Part nine by Jason Ballamy

Time to get the JBWeld and stick the new bits to the cylinder casting. I have a few plastic spatulas that have different corner radii plus some rods with rounded ends to get a basic fillet which saves time filing and sanding hard JBW.

Once set but before tidying up the JB Weld I milled the boss back to the required length and drilled and tapped for four M1.6 studs to retain the flanged pipework.
As I mentioned when dealing with the valve chest I'm not keen on Stuart’s way of guiding the valve rod end in a hole that is a long way from where you can hold a drill bit. So another option was needed. I decided upon a similar guide to that seen on the No1 which is a bracket that makes use of two of the cylinder studs to hold it in place.

I started by thinning down a short length of T-section brass though two separate bits could be used. Then hauled up the boat anchor that is otherwise known as my long-serving Indian made Soba rotary table and bolted a vice to that. Then another smaller vice to hold the T-section so that a semi-circular notch could be cut on the overhanging end; two mounting holes drilled, and then the rotary table used to cut the two arcs.

After a bit of rough shaping I silver soldered a length of bronze rod to the end. To ensure that the valve rod ran nice and true through the guide I first set up the cylinder complete with valve chest on the mill and located the valve rod hole with a short length of silver steel (drill rod) held in a collet and locked the slides. You can also see the beginnings of the inlet elbow in this photo, just needs the D-section rounding and a flange soldering on.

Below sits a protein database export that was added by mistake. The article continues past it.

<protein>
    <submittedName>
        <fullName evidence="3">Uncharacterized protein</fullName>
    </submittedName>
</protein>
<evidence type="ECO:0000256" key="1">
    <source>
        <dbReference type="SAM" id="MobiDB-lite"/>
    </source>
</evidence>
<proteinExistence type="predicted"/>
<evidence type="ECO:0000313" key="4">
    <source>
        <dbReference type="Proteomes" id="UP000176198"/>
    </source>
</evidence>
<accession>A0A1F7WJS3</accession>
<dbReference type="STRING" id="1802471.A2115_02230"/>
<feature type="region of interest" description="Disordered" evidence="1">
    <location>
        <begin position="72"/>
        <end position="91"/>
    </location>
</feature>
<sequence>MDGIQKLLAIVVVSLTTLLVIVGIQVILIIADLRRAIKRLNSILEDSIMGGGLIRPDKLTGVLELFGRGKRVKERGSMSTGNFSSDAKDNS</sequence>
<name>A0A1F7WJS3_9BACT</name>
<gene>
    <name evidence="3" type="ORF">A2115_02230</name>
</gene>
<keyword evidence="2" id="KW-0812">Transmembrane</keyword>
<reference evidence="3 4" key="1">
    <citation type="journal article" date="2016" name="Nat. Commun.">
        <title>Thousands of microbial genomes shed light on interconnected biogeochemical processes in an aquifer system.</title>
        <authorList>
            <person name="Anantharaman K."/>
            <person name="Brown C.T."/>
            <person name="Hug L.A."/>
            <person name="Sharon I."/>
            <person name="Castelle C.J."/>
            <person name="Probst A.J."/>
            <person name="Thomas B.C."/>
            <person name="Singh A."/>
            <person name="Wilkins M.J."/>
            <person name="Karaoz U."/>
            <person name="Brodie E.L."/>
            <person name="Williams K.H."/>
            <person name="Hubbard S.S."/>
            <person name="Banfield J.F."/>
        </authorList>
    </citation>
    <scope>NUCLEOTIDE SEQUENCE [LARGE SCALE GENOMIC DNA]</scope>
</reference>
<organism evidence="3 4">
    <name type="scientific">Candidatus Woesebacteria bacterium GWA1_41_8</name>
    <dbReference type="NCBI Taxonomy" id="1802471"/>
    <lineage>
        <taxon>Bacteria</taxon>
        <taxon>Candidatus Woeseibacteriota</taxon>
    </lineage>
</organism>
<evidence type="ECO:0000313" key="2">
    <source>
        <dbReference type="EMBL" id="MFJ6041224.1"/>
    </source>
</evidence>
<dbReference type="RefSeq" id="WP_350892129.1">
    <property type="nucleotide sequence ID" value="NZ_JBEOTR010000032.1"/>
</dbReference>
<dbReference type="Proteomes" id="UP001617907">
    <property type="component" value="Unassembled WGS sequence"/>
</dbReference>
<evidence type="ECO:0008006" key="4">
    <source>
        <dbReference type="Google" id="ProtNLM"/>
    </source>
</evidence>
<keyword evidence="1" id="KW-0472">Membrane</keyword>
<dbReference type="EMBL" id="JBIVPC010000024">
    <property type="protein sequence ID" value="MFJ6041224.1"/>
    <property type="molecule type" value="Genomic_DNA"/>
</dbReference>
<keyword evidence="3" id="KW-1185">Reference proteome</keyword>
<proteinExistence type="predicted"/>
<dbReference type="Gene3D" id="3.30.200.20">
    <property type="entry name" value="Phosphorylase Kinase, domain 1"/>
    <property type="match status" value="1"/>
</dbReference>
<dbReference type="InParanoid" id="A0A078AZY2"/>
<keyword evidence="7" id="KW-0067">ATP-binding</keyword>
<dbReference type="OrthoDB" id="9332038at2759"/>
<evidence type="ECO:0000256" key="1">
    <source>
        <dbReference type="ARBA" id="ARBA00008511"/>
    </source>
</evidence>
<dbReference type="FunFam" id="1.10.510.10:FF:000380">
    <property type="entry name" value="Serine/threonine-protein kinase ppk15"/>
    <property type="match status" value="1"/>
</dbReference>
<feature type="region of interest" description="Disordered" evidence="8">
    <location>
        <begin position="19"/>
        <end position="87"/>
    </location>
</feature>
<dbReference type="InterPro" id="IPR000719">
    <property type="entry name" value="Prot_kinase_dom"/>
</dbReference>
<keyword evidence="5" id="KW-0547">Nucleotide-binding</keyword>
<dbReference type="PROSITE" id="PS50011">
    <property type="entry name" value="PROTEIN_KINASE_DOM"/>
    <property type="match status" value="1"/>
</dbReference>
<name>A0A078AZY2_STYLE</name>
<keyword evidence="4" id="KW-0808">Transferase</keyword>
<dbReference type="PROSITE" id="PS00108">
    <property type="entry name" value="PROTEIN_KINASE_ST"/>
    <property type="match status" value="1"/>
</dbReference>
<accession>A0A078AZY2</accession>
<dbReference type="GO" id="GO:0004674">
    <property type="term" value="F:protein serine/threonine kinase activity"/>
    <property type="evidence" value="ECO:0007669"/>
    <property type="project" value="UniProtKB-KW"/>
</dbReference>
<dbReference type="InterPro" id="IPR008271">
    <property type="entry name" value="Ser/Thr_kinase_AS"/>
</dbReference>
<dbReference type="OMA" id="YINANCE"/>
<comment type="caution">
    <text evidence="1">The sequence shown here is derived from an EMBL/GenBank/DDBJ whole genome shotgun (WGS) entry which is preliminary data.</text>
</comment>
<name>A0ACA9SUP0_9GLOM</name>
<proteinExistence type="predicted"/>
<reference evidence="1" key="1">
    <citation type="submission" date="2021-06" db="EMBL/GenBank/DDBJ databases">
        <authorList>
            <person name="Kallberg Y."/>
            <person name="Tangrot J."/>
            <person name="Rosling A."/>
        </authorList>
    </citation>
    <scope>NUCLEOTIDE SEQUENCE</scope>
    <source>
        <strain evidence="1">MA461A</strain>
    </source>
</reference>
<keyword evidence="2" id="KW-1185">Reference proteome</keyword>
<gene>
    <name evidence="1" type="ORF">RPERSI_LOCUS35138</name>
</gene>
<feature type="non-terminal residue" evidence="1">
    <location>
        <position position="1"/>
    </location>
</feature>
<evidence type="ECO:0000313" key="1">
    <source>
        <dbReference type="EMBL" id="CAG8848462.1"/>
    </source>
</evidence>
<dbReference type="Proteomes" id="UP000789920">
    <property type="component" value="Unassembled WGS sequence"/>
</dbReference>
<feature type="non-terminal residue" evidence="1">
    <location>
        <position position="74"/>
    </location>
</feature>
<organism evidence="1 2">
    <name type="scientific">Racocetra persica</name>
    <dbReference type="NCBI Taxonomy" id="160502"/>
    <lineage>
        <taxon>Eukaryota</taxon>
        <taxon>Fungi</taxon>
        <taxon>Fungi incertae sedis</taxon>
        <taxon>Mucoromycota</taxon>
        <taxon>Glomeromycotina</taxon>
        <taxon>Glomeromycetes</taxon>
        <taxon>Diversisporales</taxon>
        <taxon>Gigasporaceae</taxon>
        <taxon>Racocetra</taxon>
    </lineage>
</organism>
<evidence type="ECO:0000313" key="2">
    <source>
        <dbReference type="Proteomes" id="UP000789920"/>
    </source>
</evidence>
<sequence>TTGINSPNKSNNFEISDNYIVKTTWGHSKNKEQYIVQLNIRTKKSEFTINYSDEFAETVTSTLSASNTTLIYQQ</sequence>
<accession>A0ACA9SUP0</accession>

I then swung the bracket round into position and screwed it on tight. With some packing under the end so that it did not sag it could then be drilled out to take the rod.

A bit of final shaping and rounding over the ends of the curved bottom were all that remained to do.

The eccentric strap started life as two pieces of brass that were soft soldered together before milling to the desired thickness and adding a centre hole.
This hole was used to get the strap running true in the 4-jaw so it could be bored out and then a grooving cutter used to form the groove that the ridge on the eccentric will run in.
A quick and dirty top hat bush was made to hold the strap while the outside profile was milled; another job for the Rotary table or CNC if you have one. I also cut a recess for the valve rod which helps get a straighter run for the rod thus avoiding the dog leg of the Stuart design.
The last job before unsoldering was to drill and tap the two lugs and centre drill the top to form a small oil pocket.

Part 8 here   Part ten here